Electrical distribution system is the most important of any industrial process, Its the heart of plant. Power distribution from main source to each of load depend on power needed every load connected to the electrical distribution system. The quality of electrical power based on load profile and the drive device of load. Since the increasing of usable load with switching process inside will decrease of electrical power quality.
What is electric power quality?
Electric power quality, or simply power quality, involves voltage, frequency, and waveform. Good power quality can be defined as a steady supply voltage that stays within the prescribed range, steady a.c. frequency close to the rated value, and smooth voltage curve waveform (resembles a sine wave). In general, it is useful to consider power quality as the compatibility between what comes out of an electric outlet and the load that is plugged into it. The term is used to describe electric power that drives an electrical load and the load’s ability to function properly. Without the proper power, an electrical device (or load) may malfunction, fail prematurely or not operate at all. There are many ways in which electric power can be of poor quality and many more causes of such poor quality power.
The quality of electrical power may be described as a set of values of parameters, such as:
- Continuity of service (Whether the electrical power is subject to voltage drops or overages below or above a threshold level thereby causing blackouts or brownouts)
- Variation in voltage magnitude (see below)
- Transient voltages and currents
- Harmonic content in the waveforms for AC power
It is often useful to think of power quality as a compatibility problem: is the equipment connected to the grid compatible with the events on the grid, and is the power delivered by the grid, including the events, compatible with the equipment that is connected? Compatibility problems always have at least two solutions: in this case, either clean up the power, or make the equipment tougher.
Power Quality Deviations
No real-life power source is ideal and generally can deviate in at least the following ways:
- Variations in the peak or RMS voltage are both important to different types of equipment.
- When the RMS voltage exceeds the nominal voltage by 10 to 80% for 0.5 cycle to 1 minute, the event is called a “swell”.
- A “dip” (in British English) or a “sag” (in American English the two terms are equivalent) is the opposite situation: the RMS voltage is below the nominal voltage by 10 to 90% for 0.5 cycle to 1 minute.
- Random or repetitive variations in the RMS voltage between 90 and 110% of nominal can produce a phenomenon known as “flicker” in lighting equipment. Flicker is rapid visible changes of light level. Definition of the characteristics of voltage fluctuations that produce objectionable light flicker has been the subject of ongoing research.
- Abrupt, very brief increases in voltage, called “spikes“, “impulses”, or “surges”, generally caused by large inductive loads being turned off, or more severely by lightning.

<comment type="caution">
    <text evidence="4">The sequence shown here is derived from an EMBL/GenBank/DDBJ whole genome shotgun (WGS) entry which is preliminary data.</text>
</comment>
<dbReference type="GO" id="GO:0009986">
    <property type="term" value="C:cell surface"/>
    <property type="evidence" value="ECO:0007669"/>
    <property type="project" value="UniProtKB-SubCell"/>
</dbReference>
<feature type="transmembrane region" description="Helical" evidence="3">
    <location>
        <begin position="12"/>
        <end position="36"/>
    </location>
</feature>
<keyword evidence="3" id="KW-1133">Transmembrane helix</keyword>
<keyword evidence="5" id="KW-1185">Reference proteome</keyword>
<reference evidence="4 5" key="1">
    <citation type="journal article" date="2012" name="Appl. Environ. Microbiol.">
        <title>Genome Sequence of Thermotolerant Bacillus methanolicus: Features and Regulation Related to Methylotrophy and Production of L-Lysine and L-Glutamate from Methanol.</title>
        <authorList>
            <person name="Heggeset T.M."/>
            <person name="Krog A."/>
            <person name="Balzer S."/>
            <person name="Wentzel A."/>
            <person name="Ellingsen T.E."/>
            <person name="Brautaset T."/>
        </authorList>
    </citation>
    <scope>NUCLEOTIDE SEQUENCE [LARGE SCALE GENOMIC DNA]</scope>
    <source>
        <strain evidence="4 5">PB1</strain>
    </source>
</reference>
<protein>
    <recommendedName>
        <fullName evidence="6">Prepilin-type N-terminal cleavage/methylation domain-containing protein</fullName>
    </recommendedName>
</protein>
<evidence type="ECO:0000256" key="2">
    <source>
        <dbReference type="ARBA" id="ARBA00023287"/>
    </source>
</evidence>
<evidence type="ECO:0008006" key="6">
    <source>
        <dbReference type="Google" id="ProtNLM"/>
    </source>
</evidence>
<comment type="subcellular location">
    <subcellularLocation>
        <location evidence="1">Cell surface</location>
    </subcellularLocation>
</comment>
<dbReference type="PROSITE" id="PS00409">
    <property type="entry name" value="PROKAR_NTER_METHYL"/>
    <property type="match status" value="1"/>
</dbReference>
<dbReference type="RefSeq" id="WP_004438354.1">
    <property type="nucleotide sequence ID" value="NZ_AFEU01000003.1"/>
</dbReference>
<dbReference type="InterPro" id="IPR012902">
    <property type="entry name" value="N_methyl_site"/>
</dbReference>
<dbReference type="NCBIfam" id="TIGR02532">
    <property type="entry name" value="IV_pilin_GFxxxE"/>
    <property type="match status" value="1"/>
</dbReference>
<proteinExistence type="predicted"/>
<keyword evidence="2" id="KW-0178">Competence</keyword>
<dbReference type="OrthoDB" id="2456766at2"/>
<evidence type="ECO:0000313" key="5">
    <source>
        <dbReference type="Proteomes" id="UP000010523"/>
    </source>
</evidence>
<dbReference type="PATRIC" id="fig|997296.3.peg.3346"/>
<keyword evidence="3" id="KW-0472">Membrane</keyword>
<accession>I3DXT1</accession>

- “Undervoltage” occurs when the nominal voltage drops below 90% for more than 1 minute. The term “brownout” is an apt description for voltage drops somewhere between full power (bright lights) and a blackout (no power – no light). It comes from the noticeable to significant dimming of regular incandescent lights, during system faults or overloading etc., when insufficient power is available to achieve full brightness in (usually) domestic lighting. This term is in common usage has no formal definition but is commonly used to describe a reduction in system voltage by the utility or system operator to decrease demand or to increase system operating margins.
- “Overvoltage” occurs when the nominal voltage rises above 110% for more than 1 minute.
- Variations in the frequency.
- Nonzero low-frequency impedance (when a load draws more power, the voltage drops).
- Nonzero high-frequency impedance (when a load demands a large amount of current, then suddenly stops demanding it, there will be a dip or spike in the voltage due to the inductances in the power supply line).
- Variations in the wave shape – usually described as harmonics at lower frequencies (usually less than 3 kHz) and described as Common Mode Distortion or Interharmonics at higher frequencies.
- The oscillation of voltage and current ideally follows the form of a sine or cosine function, however it can alter due to imperfections in the generators or loads.
- Typically, generators cause voltage distortions and loads cause current distortions. These distortions occur as oscillations more rapid than the nominal frequency, and are referred to as harmonics.
- The relative contribution of harmonics to the distortion of the ideal waveform is called total harmonic distortion (THD).
- Low harmonic content in a waveform is ideal because harmonics can cause vibrations, buzzing, equipment distortions, and losses and overheating in transformers.
Each of these power quality problems has a different cause. Some problems are a result of the shared infrastructure. For example, a fault on the network may cause a dip that will affect some customers; the higher the level of the fault, the greater the number affected. A problem on one customer’s site may cause a transient that affects all other customers on the same subsystem. Problems, such as harmonics, arise within the customer’s own installation and may propagate onto the network and affect other customers. Harmonic problems can be dealt with by a combination of good design practice and well proven reduction equipment.